Luster said after visiting the Pineville, La. campus last week, and meeting the coaching staff, he knew he wanted to be a Wildcat.
“The situation is perfect,” he said. “It’s a good school, a solid team, and an opportunity to play […] I couldn’t ask for anything more than that.”
“I’m excited,” he added. “I can’t wait to get out there and compete.”
Luster, who rewrote the Mustang record book in 2012 for passing yards and touchdowns, led his Mustangs to a 7-5 record and their first playoff win since 1995.
OHS athletic director/head football coach Josh Barton said he was thrilled with Luster signing to an NCAA school, and credited his long hours of physical as well as mental training in preparing for this opportunity.
“From the very beginning, K.J.’s been an on and off the field leader of this team,” he said. “From studying film and preparing for what the defenses are going to bring, to continuing to grow stronger and faster […] but, most importantly, taking care of business in the classroom.”
Barton said, for all of Luster’s accomplishments as an athlete, it was his academic accomplishments that made the difference.
“K.J. has earned every honor he’s received on the field of play, and that’s worthy of note, but the first thing that colleges look at when they recruit an athlete is his grades,” he said. “Talent, ability, and on-field accomplishments are good for getting you noticed, but it’s what you do off the field that gets you in or not.”
LC Director of Football Operations Vance Morris agreed, saying it was not only Luster’s prodigious talent and superlative character that drew their attention, but Luster’s work in the classroom.
“First of all, he’s just a great young man, as well as an excellent student and superb athlete. K.J.’s got a million-dollar smile, a firm handshake, he looks you right in the eye, and can lead his team,” he said. “At Louisiana College, we’re looking for student athletes who excel both on and off the field, and K.J. is just the kind of young man we’re looking for.”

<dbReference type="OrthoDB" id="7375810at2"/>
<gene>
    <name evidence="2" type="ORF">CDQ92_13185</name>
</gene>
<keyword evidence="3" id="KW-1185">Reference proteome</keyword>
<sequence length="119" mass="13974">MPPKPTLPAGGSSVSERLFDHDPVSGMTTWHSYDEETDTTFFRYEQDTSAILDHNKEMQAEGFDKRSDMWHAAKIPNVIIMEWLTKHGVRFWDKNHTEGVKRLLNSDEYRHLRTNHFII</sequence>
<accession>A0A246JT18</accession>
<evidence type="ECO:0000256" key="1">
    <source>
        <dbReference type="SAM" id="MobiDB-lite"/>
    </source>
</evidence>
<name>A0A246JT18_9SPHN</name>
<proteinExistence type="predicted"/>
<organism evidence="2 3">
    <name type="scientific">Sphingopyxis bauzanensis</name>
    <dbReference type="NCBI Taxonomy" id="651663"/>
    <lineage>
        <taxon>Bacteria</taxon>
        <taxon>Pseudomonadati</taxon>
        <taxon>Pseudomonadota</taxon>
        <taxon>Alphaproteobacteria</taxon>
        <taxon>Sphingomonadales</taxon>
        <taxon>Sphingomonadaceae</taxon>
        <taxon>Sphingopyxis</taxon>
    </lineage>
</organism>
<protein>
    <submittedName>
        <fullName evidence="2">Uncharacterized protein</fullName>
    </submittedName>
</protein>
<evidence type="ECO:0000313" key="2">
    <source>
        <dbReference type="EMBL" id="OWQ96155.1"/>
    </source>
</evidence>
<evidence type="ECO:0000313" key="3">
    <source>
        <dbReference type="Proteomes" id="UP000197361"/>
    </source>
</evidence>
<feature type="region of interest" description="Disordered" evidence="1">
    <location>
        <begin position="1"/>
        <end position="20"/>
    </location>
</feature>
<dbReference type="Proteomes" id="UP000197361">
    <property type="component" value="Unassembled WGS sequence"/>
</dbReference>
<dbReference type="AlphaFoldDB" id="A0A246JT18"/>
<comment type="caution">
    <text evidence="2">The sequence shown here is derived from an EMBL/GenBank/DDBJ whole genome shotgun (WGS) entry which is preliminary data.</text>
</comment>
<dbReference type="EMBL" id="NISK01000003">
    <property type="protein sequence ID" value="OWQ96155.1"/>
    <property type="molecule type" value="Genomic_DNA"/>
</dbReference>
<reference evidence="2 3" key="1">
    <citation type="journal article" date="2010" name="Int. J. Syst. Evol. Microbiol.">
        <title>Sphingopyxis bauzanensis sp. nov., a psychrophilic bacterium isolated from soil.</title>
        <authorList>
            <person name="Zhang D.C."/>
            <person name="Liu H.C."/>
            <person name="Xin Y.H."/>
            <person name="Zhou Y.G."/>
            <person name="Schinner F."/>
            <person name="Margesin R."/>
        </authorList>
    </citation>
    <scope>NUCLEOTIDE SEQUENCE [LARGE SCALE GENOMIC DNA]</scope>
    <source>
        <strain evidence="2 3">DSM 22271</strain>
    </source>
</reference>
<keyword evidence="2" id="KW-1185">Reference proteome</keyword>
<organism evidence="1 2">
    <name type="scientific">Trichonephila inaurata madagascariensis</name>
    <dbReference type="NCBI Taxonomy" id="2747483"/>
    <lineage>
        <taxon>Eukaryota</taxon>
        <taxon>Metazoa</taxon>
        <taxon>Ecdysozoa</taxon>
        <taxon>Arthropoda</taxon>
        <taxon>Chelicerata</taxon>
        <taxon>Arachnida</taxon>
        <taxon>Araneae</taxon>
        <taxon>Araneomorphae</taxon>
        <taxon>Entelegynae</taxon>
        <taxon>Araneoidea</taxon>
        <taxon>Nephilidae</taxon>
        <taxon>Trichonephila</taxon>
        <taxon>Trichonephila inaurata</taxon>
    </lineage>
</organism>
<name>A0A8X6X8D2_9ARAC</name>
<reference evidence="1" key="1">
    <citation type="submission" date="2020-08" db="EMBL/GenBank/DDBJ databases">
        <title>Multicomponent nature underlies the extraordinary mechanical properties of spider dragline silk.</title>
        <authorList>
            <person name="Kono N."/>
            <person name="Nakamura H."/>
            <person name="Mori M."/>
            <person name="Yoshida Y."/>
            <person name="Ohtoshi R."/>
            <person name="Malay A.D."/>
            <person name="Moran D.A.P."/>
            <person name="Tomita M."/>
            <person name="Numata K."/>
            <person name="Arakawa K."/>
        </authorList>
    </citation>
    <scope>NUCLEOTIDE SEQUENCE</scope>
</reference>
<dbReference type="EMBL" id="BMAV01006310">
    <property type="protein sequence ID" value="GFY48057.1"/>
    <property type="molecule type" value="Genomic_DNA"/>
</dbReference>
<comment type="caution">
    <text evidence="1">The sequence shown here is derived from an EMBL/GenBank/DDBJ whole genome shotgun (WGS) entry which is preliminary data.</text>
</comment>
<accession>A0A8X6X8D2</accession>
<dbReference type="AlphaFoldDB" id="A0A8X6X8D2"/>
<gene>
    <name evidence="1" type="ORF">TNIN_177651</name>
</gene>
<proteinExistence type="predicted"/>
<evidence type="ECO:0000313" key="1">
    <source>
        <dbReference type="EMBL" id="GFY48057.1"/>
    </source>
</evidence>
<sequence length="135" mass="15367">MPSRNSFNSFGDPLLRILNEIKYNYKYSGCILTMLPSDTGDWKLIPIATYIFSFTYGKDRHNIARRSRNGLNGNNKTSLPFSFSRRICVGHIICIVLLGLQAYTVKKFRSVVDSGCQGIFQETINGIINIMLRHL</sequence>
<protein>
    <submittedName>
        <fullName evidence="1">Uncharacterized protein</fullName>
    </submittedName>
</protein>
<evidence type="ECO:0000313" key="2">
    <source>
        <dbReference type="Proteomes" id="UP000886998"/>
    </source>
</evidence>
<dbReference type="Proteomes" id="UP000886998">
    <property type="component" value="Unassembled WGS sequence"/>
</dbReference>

Morris said he isn’t concerned with Luster making the jump from a small Class 1A school to Division III NCAA competition.
“Having studied K.J. on film, and having talked with him in person, I have confidence in the caliber of athlete and the kind of young man he is,” he said. “Over the span of his career at Overton he’s shown the ability to adapt to changes in system and to face many difficult challenges […] situations where either the game is on the line or trying to dig out of a deep hole.”
While a number of colleges were interested in Luster, not all of them could guarantee him a fair shot at quarterback — the position he’s played since grade school. But Morris said that Luster will have every opportunity as a signal caller.
“K.J. Luster is a quarterback. Period. We recruited him as a quarterback and we’re signing him as a quarterback, but he’s also a talented athlete,” he said. “That said, we are returning a bunch of players from a No. 23-ranked D-III playoff squad, including two senior quarterbacks.”
Morris said Luster could very well see action early at other positions, such as defensive back or wideout, but the coaching staff believe his future with the program is under center.
“Starting out, we’re looking to get him on the field any way we can, all while continuing his development as a quarterback,” he said.
Luster’s father Jerry, himself an all-state athlete for OHS who helped Tyler Junior College win back-to back NJCAA national titles and finishing his playing career at D-II Southern Arkansas University, expressed excitement for his son’s accomplishments.
“K.J.’s worked hard, battled back from adversity, and he’s taken care of business in the classroom,” he said. “I’m proud of what he’s been able to do on the high school level and look forward to seeing him take that next step.”
Luster’s mother, Kimberly Jackson, agreed.
“It’s exciting,” she said. “I can’t wait to be a Wildcat momma!”